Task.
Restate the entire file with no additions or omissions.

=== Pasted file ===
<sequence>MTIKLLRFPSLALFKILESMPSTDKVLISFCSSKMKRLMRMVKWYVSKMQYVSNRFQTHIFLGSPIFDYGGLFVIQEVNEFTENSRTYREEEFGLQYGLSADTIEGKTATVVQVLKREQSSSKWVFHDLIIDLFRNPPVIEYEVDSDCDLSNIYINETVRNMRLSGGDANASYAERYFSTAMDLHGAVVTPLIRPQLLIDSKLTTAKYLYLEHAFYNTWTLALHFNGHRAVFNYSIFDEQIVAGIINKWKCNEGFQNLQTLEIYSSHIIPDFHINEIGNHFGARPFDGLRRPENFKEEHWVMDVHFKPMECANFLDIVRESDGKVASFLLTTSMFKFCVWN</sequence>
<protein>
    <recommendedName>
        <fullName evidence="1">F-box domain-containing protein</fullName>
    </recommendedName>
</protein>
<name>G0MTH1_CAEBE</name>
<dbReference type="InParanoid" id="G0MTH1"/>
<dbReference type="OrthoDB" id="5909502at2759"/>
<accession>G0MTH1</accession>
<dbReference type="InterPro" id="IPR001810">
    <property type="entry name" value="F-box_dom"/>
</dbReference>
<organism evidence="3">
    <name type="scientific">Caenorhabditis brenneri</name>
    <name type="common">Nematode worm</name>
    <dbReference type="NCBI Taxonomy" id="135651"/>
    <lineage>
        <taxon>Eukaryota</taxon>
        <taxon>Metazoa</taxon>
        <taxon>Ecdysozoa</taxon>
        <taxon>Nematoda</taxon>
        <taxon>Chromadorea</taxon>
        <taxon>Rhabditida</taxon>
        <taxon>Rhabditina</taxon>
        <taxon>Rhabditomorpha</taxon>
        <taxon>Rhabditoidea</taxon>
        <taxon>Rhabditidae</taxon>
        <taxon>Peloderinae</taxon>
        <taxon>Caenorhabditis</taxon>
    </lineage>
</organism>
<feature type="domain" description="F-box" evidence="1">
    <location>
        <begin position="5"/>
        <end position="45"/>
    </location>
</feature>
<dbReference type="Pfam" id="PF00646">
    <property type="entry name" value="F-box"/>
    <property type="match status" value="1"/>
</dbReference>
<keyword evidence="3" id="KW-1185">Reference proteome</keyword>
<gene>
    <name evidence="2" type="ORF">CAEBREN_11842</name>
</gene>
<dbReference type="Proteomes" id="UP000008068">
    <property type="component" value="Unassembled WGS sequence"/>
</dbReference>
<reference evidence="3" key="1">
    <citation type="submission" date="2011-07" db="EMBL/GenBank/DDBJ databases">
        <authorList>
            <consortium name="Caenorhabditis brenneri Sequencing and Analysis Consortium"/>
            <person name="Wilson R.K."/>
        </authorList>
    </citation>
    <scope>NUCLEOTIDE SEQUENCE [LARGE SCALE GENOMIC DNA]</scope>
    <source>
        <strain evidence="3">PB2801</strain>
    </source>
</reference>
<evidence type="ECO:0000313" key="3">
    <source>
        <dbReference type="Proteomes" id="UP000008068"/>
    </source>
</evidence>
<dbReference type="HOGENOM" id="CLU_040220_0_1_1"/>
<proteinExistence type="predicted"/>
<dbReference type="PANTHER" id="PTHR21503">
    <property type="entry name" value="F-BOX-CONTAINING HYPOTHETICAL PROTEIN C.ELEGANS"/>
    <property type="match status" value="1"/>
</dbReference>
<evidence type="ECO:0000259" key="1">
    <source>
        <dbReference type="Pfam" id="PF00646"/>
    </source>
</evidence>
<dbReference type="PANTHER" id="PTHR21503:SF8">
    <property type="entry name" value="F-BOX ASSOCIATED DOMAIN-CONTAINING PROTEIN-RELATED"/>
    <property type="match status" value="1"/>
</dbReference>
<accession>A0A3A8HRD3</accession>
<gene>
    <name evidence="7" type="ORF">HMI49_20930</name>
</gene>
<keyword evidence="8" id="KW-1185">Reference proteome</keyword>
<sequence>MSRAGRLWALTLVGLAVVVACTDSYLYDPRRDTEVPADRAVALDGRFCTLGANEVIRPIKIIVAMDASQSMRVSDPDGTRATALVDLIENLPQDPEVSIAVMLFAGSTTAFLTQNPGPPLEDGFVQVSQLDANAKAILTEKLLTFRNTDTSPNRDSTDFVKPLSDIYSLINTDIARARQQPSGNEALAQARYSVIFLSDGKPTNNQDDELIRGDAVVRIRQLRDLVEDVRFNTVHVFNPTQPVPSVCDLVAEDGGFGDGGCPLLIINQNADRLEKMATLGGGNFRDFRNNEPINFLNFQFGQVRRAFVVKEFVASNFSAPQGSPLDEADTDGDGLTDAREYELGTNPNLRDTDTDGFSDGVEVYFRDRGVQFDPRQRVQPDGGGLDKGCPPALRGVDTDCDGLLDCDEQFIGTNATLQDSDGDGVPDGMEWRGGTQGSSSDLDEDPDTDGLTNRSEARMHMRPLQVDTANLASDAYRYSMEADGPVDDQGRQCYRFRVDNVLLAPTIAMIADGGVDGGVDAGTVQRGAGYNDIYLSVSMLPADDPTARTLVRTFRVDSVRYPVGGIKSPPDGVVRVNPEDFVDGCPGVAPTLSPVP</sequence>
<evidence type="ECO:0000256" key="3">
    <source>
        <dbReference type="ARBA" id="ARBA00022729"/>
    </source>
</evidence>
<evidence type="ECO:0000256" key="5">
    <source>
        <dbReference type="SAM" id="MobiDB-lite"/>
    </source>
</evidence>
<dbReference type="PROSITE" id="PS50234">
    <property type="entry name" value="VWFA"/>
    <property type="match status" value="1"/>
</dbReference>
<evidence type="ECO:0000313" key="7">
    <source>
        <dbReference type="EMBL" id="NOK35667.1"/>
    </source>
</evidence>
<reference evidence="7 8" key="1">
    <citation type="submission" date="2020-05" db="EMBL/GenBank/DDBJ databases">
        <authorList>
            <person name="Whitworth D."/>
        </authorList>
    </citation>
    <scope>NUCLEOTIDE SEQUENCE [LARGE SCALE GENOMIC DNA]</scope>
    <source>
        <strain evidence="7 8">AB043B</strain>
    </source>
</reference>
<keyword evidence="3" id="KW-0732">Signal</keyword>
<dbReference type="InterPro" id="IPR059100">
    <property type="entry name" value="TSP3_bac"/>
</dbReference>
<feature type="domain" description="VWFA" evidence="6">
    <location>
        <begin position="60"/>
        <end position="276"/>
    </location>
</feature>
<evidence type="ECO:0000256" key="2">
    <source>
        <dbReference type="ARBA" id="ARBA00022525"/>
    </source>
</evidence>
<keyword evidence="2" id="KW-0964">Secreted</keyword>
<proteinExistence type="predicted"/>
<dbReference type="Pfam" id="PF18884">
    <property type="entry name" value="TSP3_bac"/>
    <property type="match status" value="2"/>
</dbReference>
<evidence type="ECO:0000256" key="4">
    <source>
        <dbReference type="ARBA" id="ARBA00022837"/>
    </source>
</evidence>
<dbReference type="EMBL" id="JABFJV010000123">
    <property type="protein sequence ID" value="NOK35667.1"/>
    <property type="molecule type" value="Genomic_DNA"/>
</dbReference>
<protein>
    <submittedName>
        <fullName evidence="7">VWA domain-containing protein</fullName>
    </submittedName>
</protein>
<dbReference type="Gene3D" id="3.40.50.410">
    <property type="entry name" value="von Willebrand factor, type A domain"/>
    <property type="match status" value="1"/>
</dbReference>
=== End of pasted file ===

<sequence>MTIKLLRFPSLALFKILESMPSTDKVLISFCSSKMKRLMRMVKWYVSKMQYVSNRFQTHIFLGSPIFDYGGLFVIQEVNEFTENSRTYREEEFGLQYGLSADTIEGKTATVVQVLKREQSSSKWVFHDLIIDLFRNPPVIEYEVDSDCDLSNIYINETVRNMRLSGGDANASYAERYFSTAMDLHGAVVTPLIRPQLLIDSKLTTAKYLYLEHAFYNTWTLALHFNGHRAVFNYSIFDEQIVAGIINKWKCNEGFQNLQTLEIYSSHIIPDFHINEIGNHFGARPFDGLRRPENFKEEHWVMDVHFKPMECANFLDIVRESDGKVASFLLTTSMFKFCVWN</sequence>
<protein>
    <recommendedName>
        <fullName evidence="1">F-box domain-containing protein</fullName>
    </recommendedName>
</protein>
<name>G0MTH1_CAEBE</name>
<dbReference type="InParanoid" id="G0MTH1"/>
<dbReference type="OrthoDB" id="5909502at2759"/>
<accession>G0MTH1</accession>
<dbReference type="InterPro" id="IPR001810">
    <property type="entry name" value="F-box_dom"/>
</dbReference>
<organism evidence="3">
    <name type="scientific">Caenorhabditis brenneri</name>
    <name type="common">Nematode worm</name>
    <dbReference type="NCBI Taxonomy" id="135651"/>
    <lineage>
        <taxon>Eukaryota</taxon>
        <taxon>Metazoa</taxon>
        <taxon>Ecdysozoa</taxon>
        <taxon>Nematoda</taxon>
        <taxon>Chromadorea</taxon>
        <taxon>Rhabditida</taxon>
        <taxon>Rhabditina</taxon>
        <taxon>Rhabditomorpha</taxon>
        <taxon>Rhabditoidea</taxon>
        <taxon>Rhabditidae</taxon>
        <taxon>Peloderinae</taxon>
        <taxon>Caenorhabditis</taxon>
    </lineage>
</organism>
<feature type="domain" description="F-box" evidence="1">
    <location>
        <begin position="5"/>
        <end position="45"/>
    </location>
</feature>
<dbReference type="Pfam" id="PF00646">
    <property type="entry name" value="F-box"/>
    <property type="match status" value="1"/>
</dbReference>
<keyword evidence="3" id="KW-1185">Reference proteome</keyword>
<gene>
    <name evidence="2" type="ORF">CAEBREN_11842</name>
</gene>
<dbReference type="Proteomes" id="UP000008068">
    <property type="component" value="Unassembled WGS sequence"/>
</dbReference>
<reference evidence="3" key="1">
    <citation type="submission" date="2011-07" db="EMBL/GenBank/DDBJ databases">
        <authorList>
            <consortium name="Caenorhabditis brenneri Sequencing and Analysis Consortium"/>
            <person name="Wilson R.K."/>
        </authorList>
    </citation>
    <scope>NUCLEOTIDE SEQUENCE [LARGE SCALE GENOMIC DNA]</scope>
    <source>
        <strain evidence="3">PB2801</strain>
    </source>
</reference>
<evidence type="ECO:0000313" key="3">
    <source>
        <dbReference type="Proteomes" id="UP000008068"/>
    </source>
</evidence>
<dbReference type="HOGENOM" id="CLU_040220_0_1_1"/>
<proteinExistence type="predicted"/>
<dbReference type="PANTHER" id="PTHR21503">
    <property type="entry name" value="F-BOX-CONTAINING HYPOTHETICAL PROTEIN C.ELEGANS"/>
    <property type="match status" value="1"/>
</dbReference>
<evidence type="ECO:0000259" key="1">
    <source>
        <dbReference type="Pfam" id="PF00646"/>
    </source>
</evidence>
<dbReference type="PANTHER" id="PTHR21503:SF8">
    <property type="entry name" value="F-BOX ASSOCIATED DOMAIN-CONTAINING PROTEIN-RELATED"/>
    <property type="match status" value="1"/>
</dbReference>
<accession>A0A3A8HRD3</accession>
<gene>
    <name evidence="7" type="ORF">HMI49_20930</name>
</gene>
<keyword evidence="8" id="KW-1185">Reference proteome</keyword>
<sequence>MSRAGRLWALTLVGLAVVVACTDSYLYDPRRDTEVPADRAVALDGRFCTLGANEVIRPIKIIVAMDASQSMRVSDPDGTRATALVDLIENLPQDPEVSIAVMLFAGSTTAFLTQNPGPPLEDGFVQVSQLDANAKAILTEKLLTFRNTDTSPNRDSTDFVKPLSDIYSLINTDIARARQQPSGNEALAQARYSVIFLSDGKPTNNQDDELIRGDAVVRIRQLRDLVEDVRFNTVHVFNPTQPVPSVCDLVAEDGGFGDGGCPLLIINQNADRLEKMATLGGGNFRDFRNNEPINFLNFQFGQVRRAFVVKEFVASNFSAPQGSPLDEADTDGDGLTDAREYELGTNPNLRDTDTDGFSDGVEVYFRDRGVQFDPRQRVQPDGGGLDKGCPPALRGVDTDCDGLLDCDEQFIGTNATLQDSDGDGVPDGMEWRGGTQGSSSDLDEDPDTDGLTNRSEARMHMRPLQVDTANLASDAYRYSMEADGPVDDQGRQCYRFRVDNVLLAPTIAMIADGGVDGGVDAGTVQRGAGYNDIYLSVSMLPADDPTARTLVRTFRVDSVRYPVGGIKSPPDGVVRVNPEDFVDGCPGVAPTLSPVP</sequence>
<evidence type="ECO:0000256" key="3">
    <source>
        <dbReference type="ARBA" id="ARBA00022729"/>
    </source>
</evidence>
<evidence type="ECO:0000256" key="5">
    <source>
        <dbReference type="SAM" id="MobiDB-lite"/>
    </source>
</evidence>
<dbReference type="PROSITE" id="PS50234">
    <property type="entry name" value="VWFA"/>
    <property type="match status" value="1"/>
</dbReference>
<evidence type="ECO:0000313" key="7">
    <source>
        <dbReference type="EMBL" id="NOK35667.1"/>
    </source>
</evidence>
<reference evidence="7 8" key="1">
    <citation type="submission" date="2020-05" db="EMBL/GenBank/DDBJ databases">
        <authorList>
            <person name="Whitworth D."/>
        </authorList>
    </citation>
    <scope>NUCLEOTIDE SEQUENCE [LARGE SCALE GENOMIC DNA]</scope>
    <source>
        <strain evidence="7 8">AB043B</strain>
    </source>
</reference>
<keyword evidence="3" id="KW-0732">Signal</keyword>
<dbReference type="InterPro" id="IPR059100">
    <property type="entry name" value="TSP3_bac"/>
</dbReference>
<feature type="domain" description="VWFA" evidence="6">
    <location>
        <begin position="60"/>
        <end position="276"/>
    </location>
</feature>
<evidence type="ECO:0000256" key="2">
    <source>
        <dbReference type="ARBA" id="ARBA00022525"/>
    </source>
</evidence>
<keyword evidence="2" id="KW-0964">Secreted</keyword>
<proteinExistence type="predicted"/>
<dbReference type="Pfam" id="PF18884">
    <property type="entry name" value="TSP3_bac"/>
    <property type="match status" value="2"/>
</dbReference>
<evidence type="ECO:0000256" key="4">
    <source>
        <dbReference type="ARBA" id="ARBA00022837"/>
    </source>
</evidence>
<dbReference type="EMBL" id="JABFJV010000123">
    <property type="protein sequence ID" value="NOK35667.1"/>
    <property type="molecule type" value="Genomic_DNA"/>
</dbReference>
<protein>
    <submittedName>
        <fullName evidence="7">VWA domain-containing protein</fullName>
    </submittedName>
</protein>
<dbReference type="Gene3D" id="3.40.50.410">
    <property type="entry name" value="von Willebrand factor, type A domain"/>
    <property type="match status" value="1"/>
</dbReference>